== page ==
roadcaster and London mayoral candidate Trevor Phillips chose Windrush Square - the rixton road named after the boat that brought the first Afro-Caribbean immigrants to ritain - to make his plea yesterday for the black community to give up the gangsters who have wreaked havoc in London this year.
It was a moment that said much about the black community of ritain. Fifty years after their grandparents first arrived, the community is both established and integrated, yet there is also a sense that black ritons still feel on the outside - never more so than when they are dealing with the police. Phillips himself is typical of an often forgotten part of the community - successful, articulate, middle class.
A number of black people have rushed to dissociate themselves from the gunmen. ut at the same time they are wary of invitations from the police to work in co-operation with them on removing the menace of these gangsters from the streets.
They point out that although they have nothing in common with the Jamaica- born Yardies, it does not mean they can ignore years of racial tension between the community and the police.
The former Lambeth community relations chief Phil Sealy says that although all right-minded people would readily condemn the mindless shootings and murders, there is still in the backs of their minds the belief that they could be used.
He says: "We have to deal with the inconsistency of the police. They treat young black people routinely in an aggressive way; then, when it suits them, like now, they appeal to the community to assist them in catching drug-dealers and murderers.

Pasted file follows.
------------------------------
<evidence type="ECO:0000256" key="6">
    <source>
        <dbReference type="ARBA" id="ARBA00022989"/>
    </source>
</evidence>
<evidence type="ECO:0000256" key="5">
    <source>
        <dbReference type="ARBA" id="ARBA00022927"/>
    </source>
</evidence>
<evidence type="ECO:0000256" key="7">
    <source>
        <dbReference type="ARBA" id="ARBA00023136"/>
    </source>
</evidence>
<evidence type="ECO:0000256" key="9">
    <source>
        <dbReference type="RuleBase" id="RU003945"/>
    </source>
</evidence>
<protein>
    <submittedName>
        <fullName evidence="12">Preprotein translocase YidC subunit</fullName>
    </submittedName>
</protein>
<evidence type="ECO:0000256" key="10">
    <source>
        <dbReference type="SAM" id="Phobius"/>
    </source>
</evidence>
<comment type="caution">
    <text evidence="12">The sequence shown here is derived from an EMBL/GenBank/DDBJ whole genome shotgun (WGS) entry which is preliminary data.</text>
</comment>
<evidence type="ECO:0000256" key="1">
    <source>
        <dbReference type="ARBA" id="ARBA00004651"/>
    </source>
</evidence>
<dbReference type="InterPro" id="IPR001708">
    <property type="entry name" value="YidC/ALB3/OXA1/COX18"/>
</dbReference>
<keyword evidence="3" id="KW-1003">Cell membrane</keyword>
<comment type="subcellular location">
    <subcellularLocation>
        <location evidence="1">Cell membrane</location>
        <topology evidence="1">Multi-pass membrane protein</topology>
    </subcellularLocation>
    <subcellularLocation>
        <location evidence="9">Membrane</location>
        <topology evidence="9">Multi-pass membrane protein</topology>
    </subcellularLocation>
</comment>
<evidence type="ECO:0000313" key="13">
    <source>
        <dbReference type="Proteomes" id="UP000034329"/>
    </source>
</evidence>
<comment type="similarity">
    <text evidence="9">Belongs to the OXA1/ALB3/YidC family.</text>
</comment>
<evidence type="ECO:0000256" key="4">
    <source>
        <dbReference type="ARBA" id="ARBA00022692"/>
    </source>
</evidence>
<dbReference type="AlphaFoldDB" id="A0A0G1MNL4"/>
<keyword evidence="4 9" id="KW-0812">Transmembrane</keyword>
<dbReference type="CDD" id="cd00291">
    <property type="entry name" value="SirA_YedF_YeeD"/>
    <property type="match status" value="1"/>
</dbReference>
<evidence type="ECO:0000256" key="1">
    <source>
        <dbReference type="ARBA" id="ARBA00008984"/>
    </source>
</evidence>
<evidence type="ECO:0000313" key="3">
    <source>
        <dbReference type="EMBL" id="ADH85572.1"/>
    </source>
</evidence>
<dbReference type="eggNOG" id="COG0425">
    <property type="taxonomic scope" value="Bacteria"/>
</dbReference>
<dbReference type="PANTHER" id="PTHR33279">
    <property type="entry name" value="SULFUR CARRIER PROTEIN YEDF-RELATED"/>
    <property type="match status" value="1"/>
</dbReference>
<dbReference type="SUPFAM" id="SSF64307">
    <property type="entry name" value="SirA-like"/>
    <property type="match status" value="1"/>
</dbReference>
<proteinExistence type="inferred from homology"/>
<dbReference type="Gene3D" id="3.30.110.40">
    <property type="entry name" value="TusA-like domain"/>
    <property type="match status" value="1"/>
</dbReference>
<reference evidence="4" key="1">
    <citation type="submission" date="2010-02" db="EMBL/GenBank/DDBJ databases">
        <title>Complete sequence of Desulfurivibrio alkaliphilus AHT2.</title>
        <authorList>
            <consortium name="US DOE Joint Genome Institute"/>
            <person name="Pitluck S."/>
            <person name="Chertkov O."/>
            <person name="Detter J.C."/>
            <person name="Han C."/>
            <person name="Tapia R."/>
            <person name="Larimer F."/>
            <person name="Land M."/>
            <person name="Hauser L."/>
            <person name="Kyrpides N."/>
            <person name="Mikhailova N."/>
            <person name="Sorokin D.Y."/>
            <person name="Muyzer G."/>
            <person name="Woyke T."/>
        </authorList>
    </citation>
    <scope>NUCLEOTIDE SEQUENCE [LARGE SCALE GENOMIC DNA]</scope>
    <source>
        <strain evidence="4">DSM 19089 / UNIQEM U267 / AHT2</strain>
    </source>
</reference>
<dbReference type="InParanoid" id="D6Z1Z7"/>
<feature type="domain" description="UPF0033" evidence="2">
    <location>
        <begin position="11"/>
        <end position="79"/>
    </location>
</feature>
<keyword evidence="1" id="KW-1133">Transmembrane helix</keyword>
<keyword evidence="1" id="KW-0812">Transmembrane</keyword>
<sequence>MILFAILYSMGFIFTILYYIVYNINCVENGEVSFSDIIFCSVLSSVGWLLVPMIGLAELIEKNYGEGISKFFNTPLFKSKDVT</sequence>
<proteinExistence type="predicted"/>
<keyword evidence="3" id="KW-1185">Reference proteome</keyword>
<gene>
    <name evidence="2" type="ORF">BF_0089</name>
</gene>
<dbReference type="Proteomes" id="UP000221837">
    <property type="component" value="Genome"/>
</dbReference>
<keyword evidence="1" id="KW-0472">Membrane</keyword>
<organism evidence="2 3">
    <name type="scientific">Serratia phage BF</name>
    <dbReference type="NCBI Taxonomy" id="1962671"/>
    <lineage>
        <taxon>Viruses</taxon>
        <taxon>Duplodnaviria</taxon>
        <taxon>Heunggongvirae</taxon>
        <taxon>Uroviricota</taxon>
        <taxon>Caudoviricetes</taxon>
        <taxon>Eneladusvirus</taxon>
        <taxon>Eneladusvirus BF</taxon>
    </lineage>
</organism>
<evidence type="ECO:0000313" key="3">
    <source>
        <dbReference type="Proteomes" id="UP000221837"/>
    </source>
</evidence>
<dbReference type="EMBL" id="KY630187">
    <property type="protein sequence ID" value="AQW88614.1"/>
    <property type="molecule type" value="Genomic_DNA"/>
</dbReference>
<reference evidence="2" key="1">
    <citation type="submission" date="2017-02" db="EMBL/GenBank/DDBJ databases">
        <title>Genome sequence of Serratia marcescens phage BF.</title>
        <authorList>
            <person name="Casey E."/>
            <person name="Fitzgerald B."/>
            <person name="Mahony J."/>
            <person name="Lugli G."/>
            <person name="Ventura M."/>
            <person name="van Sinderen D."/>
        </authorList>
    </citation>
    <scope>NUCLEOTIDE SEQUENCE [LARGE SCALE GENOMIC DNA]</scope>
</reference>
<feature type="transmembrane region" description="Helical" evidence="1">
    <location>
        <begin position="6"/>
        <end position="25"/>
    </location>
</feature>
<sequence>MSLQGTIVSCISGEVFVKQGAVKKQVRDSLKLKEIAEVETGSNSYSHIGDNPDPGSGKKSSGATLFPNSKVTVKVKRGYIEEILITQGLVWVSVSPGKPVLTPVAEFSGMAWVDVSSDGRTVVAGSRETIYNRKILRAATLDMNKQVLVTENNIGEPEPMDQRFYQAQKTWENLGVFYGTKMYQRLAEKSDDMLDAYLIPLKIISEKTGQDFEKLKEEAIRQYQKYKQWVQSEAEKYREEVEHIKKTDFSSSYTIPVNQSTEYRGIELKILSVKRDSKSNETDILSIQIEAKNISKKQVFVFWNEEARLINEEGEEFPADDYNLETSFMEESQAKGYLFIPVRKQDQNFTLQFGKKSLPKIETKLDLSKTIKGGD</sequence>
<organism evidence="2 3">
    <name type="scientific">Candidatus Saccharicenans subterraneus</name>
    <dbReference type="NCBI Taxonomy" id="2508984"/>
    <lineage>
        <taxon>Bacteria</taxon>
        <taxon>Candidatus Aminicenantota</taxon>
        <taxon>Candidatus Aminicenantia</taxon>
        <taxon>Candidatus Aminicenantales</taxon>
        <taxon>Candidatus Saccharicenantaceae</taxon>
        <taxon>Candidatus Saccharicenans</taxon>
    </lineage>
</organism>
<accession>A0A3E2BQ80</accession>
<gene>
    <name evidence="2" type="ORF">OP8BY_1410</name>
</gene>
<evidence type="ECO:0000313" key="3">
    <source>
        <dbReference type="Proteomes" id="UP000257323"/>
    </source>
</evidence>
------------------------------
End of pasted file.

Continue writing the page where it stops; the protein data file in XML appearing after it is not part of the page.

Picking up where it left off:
"Even if you put the genuine fear of reprisals from these gangsters to one side - and I do not want to get into talk about Yardies - the point is the lack of consistency. On the other hand, I think the black community itself needs to come together and devise a strategy for dealing with this issue; if not the future is going to be very bleak."
Jennifer Douglas, vice-chairwoman of Lambeth's police liaison committee, agrees: "asically I accept it is difficult to have trust in the police, given our past experiences. ut my belief is that we have to put that to one side and help with this particular issue.
"It is also an opportunity for the police to show they can do what has to be done - that they have changed."
She adds: "I do not want to continue living in a violent environment, and no sensible person would. If we do not clean up this mess ourselves then the police will have to."
Nancy rown, a mother of two from Slough, erkshire, is scathing about wider white society in general, and politicians. "What audacity! How can the police appeal to the rest of the black community to help them catch murderers and drug-dealers? Do they appeal to decent, law-abiding whites when white gangsters commit crimes?" she asks.
"You only appeal to the criminal fraternity, people who associate with villains and gunmen and who therefore know who have committed crimes and where they can be found. How dare they imply that we are collectively in a moral conspiracy with gangsters?"
She says: "The black community is one of the most, if not the most, law-abiding and god-fearing in this country. These Yardies are quite often brought into the country illegally by the police and immigration in order to infiltrate other gangs; they are allowed to deal in drugs as part of the pay-off.
"I believe the police have created this monster and now they have to deal with it. In the final analysis it shows how everything black people do is racialised in the worst possible way."
Amanda Ferdinand, a student, says: "Although I share other people's reservations about the police, I believe these crimes are so serious that we have got to put aside any suspicions about police intent and help as much as possible.
"I don't like the fact that we all seem to be blamed when these people commit these crimes, but we have got to show that we are against them by speaking out."Reuse content